I was very happy in this village. I was also very happy to get the chance to speak Chinese, with Leo's twenty-five-year-old sister. From the toy shop she'd recently opened, Leo drove her to Shouguang, on two-lane roads that were dangerous.
     "Driving a car is like driving a tiger." - Chinese saying
     I said to Leo's sister, "Ni qu zuo shenme zai Shouguang?" (What are you going to do in Shouguang?) "Wan!" said the bowl-haired girl. (Play!) "Wei shenme ni bu gongzuo?" (Why won't you work?) "You ren," she said. (I have a worker.) She laughed very cutely and explosively and like a child.
     But, we dropped her off and headed to the annual Vegetable Exposition.
     Thousands of Chinese people and I toured around village-sized exhibits. In enormous tents, leafy plants sprouted up all over the floor; eggplants, red and yellow peppers, and capsicum clung to the walls; and long gourds hung from the ceiling. A stout tree had purple mushrooms flowering off it, and it looked like a fantastical home for wood nymphs.
     Vegetables grew out of plastic pipes, under red and blue lights providing nocturnal sunlight, and on floating islands beside waterfalls.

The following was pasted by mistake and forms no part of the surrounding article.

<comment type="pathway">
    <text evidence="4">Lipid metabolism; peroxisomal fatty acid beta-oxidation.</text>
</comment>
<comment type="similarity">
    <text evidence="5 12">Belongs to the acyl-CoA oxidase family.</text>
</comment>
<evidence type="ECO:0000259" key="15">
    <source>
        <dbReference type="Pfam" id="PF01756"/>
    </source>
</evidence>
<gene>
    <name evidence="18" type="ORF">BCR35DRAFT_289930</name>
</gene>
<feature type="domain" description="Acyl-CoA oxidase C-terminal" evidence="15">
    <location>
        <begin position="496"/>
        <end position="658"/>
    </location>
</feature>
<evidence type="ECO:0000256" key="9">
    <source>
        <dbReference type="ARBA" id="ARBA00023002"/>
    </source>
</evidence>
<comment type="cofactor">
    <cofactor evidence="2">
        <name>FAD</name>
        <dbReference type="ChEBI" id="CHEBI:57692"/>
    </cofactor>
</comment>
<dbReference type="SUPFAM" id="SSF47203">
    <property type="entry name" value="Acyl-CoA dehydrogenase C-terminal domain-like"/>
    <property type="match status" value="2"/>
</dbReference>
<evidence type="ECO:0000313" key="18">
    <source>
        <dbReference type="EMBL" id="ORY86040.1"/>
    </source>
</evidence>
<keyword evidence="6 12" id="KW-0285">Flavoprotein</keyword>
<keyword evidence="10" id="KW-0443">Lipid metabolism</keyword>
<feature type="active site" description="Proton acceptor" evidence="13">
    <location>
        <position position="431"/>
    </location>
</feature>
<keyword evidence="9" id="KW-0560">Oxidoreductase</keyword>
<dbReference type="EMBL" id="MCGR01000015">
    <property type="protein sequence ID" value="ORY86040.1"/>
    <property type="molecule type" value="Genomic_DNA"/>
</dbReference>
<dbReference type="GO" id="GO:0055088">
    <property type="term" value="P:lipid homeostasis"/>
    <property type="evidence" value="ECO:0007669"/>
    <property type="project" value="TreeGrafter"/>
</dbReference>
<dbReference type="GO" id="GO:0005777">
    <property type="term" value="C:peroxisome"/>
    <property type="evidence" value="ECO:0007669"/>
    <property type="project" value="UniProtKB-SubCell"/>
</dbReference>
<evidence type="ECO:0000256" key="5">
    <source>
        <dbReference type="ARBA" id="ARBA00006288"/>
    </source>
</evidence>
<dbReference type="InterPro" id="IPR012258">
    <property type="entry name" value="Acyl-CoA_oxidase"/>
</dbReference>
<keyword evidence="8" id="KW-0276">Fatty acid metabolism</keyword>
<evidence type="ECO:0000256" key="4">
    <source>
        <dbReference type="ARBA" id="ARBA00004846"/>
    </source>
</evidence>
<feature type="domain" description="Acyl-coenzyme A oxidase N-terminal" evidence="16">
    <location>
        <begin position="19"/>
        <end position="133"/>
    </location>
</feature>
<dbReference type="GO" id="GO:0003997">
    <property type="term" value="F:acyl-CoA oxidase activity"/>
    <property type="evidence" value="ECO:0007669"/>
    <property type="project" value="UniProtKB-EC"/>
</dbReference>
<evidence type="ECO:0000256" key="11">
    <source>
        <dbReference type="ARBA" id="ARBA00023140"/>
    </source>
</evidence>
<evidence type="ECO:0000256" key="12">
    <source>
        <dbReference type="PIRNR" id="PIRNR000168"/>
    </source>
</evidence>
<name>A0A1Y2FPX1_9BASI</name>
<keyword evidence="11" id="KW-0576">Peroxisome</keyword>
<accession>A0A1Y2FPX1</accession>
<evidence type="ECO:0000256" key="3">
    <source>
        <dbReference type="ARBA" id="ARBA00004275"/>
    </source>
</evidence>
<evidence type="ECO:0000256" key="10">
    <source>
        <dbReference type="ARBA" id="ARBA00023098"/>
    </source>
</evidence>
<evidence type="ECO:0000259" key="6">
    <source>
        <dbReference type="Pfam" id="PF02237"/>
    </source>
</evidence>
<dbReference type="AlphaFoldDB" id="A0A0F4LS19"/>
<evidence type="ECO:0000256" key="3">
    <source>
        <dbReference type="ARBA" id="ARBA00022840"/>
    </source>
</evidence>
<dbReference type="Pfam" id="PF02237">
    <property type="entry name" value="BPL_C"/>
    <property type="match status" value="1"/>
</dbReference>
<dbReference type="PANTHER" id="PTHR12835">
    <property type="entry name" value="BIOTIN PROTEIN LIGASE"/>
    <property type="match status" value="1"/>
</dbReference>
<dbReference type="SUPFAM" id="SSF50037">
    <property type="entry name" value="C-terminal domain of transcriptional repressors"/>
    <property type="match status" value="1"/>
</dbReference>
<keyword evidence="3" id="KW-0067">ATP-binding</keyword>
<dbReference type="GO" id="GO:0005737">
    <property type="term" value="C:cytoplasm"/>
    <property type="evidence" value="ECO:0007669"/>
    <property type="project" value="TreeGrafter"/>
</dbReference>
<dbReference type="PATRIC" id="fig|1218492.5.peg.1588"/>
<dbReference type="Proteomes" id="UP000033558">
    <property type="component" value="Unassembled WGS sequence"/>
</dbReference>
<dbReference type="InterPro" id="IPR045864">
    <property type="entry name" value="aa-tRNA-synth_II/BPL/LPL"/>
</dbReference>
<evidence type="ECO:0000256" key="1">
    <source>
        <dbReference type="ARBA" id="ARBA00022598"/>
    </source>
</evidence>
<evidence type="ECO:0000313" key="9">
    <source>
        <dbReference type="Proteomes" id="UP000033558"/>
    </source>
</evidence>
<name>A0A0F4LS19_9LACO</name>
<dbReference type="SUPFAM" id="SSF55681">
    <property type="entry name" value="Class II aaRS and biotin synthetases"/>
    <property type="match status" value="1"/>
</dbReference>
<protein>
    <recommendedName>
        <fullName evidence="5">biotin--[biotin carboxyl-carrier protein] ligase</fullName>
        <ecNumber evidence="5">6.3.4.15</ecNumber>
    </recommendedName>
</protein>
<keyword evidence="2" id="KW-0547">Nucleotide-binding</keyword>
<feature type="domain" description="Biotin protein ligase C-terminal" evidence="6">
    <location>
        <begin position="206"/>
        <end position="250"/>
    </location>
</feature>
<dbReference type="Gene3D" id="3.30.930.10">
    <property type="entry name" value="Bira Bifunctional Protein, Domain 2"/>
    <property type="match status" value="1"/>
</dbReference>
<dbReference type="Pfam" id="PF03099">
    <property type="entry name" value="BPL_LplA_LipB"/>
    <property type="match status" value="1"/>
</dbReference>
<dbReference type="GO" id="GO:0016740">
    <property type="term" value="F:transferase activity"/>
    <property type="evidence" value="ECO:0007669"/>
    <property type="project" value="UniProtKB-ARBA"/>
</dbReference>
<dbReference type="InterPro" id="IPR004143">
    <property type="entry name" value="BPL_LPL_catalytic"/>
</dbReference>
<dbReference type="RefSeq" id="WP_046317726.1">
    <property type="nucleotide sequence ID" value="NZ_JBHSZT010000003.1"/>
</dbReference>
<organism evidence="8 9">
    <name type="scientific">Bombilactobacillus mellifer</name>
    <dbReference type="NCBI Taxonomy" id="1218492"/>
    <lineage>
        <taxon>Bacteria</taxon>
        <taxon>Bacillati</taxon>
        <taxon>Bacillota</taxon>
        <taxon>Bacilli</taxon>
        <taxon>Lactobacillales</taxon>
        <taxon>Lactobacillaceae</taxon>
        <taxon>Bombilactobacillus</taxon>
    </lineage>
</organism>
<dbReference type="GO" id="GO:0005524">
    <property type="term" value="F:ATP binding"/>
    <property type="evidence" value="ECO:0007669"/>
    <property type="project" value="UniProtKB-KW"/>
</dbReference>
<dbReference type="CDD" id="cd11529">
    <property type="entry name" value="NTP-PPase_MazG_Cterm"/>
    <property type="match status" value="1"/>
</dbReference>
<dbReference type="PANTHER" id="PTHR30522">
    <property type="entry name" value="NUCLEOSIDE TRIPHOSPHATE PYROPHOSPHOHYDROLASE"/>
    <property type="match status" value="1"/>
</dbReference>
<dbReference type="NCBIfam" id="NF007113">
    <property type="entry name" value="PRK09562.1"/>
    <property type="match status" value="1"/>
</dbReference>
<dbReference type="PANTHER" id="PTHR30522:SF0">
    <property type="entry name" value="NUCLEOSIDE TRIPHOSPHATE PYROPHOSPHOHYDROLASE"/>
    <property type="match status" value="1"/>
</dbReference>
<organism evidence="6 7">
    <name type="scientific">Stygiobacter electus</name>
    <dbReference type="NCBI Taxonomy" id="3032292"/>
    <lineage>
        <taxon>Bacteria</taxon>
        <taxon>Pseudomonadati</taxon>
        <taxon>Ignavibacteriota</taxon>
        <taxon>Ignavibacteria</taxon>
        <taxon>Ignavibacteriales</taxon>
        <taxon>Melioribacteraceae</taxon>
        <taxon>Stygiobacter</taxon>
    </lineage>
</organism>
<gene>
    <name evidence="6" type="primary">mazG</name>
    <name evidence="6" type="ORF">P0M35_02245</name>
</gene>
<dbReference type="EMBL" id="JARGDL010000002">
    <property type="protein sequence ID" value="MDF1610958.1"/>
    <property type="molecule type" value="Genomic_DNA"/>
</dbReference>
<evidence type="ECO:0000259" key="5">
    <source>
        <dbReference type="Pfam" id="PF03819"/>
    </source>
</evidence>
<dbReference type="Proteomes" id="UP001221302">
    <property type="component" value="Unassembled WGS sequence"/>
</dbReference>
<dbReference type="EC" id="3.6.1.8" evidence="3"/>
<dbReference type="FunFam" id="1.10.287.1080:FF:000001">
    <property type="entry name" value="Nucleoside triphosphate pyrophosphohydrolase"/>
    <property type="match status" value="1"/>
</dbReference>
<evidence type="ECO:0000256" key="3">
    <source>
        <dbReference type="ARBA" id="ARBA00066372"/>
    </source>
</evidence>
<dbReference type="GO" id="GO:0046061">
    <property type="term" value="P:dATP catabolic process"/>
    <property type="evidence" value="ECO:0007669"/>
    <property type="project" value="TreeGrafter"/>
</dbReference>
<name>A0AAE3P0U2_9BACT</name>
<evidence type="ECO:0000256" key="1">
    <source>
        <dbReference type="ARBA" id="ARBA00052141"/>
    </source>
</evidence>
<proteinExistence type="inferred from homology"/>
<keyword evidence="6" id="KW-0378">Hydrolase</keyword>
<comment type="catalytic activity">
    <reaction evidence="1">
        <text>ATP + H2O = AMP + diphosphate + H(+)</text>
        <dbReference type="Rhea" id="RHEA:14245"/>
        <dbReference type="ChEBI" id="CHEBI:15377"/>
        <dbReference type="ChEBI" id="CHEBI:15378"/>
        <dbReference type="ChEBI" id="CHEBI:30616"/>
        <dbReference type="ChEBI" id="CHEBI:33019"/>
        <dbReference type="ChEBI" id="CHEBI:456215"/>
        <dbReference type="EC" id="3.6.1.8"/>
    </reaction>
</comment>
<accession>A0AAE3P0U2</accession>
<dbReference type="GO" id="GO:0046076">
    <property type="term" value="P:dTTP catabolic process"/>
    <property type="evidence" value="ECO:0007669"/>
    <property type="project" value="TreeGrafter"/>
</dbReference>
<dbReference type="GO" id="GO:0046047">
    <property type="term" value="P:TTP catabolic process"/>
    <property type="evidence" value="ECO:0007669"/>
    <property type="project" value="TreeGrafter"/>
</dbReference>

Sculptures, murals, and fountains incorporated fresh vegetables as building material. There were yellow dragons climbing up pillars; giant sunflowers in idyllic meadows; other giant veggie scenery; a long mural of traditional Chinese people; and pandas under an orange sun. Millions of beans were used to make light colors, thousands of gourds provided the orange or green, and peppers were used for red or yellow. Above one fountain, Buddhas cradled real, super-sized pumpkins.
     Okay. Now, I was hungry. "Come on, Leo, let's go get some noodles."

love and peace,
Modern Oddyseus

Much thanks to (Leo) Liu Xingjun, Zhang Yuehua, Liu Huaiyun (Donald), & Leo's mother for the place to visit!

go to the previous story                                                                                   go to the next story

J. Breen's modern-o.com